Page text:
An investigation into near-nativeness at the syntax-lexicon interface: evidence from Dutch learners of English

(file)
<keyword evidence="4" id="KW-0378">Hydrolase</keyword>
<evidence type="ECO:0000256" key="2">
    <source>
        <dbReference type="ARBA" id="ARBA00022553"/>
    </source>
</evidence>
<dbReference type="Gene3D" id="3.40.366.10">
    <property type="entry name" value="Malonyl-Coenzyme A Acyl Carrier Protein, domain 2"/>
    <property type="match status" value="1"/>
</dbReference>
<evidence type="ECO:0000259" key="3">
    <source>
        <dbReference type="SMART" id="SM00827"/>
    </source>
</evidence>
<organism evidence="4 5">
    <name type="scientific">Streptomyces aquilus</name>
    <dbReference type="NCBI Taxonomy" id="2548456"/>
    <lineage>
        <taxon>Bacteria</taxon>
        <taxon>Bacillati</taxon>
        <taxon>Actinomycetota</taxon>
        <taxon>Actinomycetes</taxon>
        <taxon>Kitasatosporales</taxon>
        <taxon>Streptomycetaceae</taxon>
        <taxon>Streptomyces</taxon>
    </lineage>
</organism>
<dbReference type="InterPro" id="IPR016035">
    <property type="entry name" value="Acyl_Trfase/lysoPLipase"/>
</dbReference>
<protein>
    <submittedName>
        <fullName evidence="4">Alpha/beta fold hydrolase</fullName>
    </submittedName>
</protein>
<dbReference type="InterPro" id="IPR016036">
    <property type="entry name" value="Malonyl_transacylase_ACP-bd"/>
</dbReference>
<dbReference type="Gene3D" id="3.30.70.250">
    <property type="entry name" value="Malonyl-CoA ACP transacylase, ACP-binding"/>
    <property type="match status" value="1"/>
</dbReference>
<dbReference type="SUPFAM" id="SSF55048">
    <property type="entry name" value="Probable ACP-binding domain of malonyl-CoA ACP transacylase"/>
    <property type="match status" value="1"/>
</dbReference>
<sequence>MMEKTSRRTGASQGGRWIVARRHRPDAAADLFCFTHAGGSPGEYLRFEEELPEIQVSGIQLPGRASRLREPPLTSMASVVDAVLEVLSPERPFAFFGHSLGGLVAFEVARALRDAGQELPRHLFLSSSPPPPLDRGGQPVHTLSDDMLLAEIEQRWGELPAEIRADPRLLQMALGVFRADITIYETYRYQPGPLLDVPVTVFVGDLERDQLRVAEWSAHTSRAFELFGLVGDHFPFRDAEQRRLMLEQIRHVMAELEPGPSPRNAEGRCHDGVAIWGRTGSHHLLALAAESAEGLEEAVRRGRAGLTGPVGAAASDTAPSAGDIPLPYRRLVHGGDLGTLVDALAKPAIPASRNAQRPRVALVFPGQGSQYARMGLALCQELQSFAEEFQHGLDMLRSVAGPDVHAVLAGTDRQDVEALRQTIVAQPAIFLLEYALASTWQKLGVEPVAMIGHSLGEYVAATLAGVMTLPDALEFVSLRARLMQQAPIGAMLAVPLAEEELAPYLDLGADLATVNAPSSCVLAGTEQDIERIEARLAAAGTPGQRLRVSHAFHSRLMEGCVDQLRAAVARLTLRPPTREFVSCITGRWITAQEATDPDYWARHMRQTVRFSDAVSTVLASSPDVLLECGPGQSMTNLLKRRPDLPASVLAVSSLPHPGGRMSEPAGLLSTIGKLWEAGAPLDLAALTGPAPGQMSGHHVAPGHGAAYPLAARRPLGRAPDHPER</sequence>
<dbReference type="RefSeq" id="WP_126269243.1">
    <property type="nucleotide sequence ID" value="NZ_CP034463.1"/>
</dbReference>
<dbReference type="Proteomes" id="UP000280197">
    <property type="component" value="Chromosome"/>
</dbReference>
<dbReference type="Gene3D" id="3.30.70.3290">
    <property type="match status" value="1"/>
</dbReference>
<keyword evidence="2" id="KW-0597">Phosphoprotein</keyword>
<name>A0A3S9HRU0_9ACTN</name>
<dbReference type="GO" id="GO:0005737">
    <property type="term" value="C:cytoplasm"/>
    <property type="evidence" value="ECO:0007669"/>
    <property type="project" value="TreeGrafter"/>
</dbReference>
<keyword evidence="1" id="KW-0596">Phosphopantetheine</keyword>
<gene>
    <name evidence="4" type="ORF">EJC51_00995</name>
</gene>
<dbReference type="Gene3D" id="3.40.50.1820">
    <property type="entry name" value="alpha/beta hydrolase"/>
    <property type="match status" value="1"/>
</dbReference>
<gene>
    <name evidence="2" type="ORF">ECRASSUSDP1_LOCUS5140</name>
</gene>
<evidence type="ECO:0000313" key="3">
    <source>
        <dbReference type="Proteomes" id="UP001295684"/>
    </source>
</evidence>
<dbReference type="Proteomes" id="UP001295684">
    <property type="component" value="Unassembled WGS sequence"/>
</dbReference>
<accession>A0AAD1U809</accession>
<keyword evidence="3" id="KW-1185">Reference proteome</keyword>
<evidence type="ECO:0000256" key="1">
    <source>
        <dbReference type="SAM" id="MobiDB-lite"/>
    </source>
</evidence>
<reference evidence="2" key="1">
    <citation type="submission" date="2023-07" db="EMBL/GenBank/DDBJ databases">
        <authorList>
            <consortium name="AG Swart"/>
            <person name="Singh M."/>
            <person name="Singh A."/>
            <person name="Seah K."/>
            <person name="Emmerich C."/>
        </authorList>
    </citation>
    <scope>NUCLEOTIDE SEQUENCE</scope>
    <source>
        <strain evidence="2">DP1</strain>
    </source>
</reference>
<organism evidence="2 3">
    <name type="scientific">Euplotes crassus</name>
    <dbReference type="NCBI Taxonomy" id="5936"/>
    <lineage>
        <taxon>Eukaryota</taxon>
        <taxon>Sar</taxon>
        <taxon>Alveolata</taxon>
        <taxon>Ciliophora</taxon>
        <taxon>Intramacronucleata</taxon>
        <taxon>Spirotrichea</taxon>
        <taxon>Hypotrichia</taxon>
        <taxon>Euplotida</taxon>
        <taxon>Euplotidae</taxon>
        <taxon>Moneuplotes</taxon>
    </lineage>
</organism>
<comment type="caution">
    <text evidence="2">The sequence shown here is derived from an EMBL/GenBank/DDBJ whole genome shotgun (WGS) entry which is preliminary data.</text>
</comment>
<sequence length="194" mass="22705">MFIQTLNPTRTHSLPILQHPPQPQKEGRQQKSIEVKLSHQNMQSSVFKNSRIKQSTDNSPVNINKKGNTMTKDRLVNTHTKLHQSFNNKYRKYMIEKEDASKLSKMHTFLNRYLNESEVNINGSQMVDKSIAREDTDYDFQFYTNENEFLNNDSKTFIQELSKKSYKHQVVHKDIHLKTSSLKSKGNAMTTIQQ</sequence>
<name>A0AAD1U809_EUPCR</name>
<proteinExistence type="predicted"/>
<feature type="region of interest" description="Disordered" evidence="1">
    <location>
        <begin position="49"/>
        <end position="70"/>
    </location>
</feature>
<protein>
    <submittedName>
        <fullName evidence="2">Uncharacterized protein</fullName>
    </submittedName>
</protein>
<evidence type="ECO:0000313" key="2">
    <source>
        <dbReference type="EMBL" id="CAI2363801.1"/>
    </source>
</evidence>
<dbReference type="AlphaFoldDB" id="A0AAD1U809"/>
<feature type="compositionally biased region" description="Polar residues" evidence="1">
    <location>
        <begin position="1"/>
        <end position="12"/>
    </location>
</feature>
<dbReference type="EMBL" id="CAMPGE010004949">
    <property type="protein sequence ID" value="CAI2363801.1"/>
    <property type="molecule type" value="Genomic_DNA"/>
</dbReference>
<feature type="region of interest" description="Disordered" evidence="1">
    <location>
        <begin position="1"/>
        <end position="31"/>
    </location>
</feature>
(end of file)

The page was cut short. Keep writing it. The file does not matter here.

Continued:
This thesis investigates whether there are differences in language comprehension and language production between highly advanced/near-native adult learners of a second language (late L2ers) and native speakers (L1ers), and if so, how they should be characterised. In previous literature (Sorace & Filiaci 2006, Sorace 2011 inter alia), nonconvergence of the near-native grammar with the native grammar has been identified as most likely to occur at the interface between syntax and another cognitive domain. This thesis focuses on grammatical and ungrammatical representations at the syntax-lexicon interface between very advanced/near-native Dutch learners of English and native speakers of English. We tested differences in syntactic knowledge representations and real-time processing through eight experiments. By syntactic knowledge representations we mean the explicit knowledge of grammar (specifically word order dependence on lexical-semantics) that a language user exhibits in their language comprehension and production, and by realtime processing we mean the language user’s ability to access implicit and explicit knowledge of grammar under time and/or memory constraints in their language comprehension and production. To test for systematic differences at the syntax-lexicon interface we examined linguistic structures in English that differ minimally in word order from Dutch depending on the presence or absence of certain lexical items and their characteristics; these were possessive structures with animate and inanimate possessors and possessums in either a prenominal or postnominal construction, preposed adverbials of location (locative inversions) followed by either unergative or unaccusative verbs, and preposed adverbials of manner containing a negative polarity item (negative inversions) or positive polarity item followed by either V2 or V3 word order. We used Magnitude Estimation Tasks and Speeded Grammaticality Judgement Tasks to test comprehension, and Syntactic Priming (with/without extra memory load) and Speeded Sentence Completion Tasks to test production. We found evidence for differences in comprehension and production between very advanced, near-native Dutch L2ers and native speakers of English, and that these differences appear to be associated with processing rather than with competence. Dutch L2ers differed from English L1ers with respect to preferences in word order of possessive structures and after preposed adverbials of manner. However, these groups did not differ in production and comprehension with respect to transitivity in locative inversions. We conclude that even among highly advanced to near-native late learners of a second language there may be non-convergence of the L2 grammar. Such non-convergence need not coincide with the L1 grammar but may rather be a result of over-applying linguistic L2 knowledge. Thus, very advanced to near-native L2ers still have access to limited (meta)linguistic resources that under time and memory constraints may result in ungrammatical language comprehension and/or production at the syntax-lexicon interface. In sum, in explaining interface phenomena, the results of this study provide evidence for a processing account over a representational account, i.e. Dutch L2ers showed they possess grammatical knowledge of the specific L2 linguistic structures in comprehension and production, but over-applied this knowledge in exceptional cases under time and/or memory pressure. We suggest that current bilingual production models focus more on working memory by including a separate memory component to such models and conducting empirical research to test its influence on L2 production and comprehension.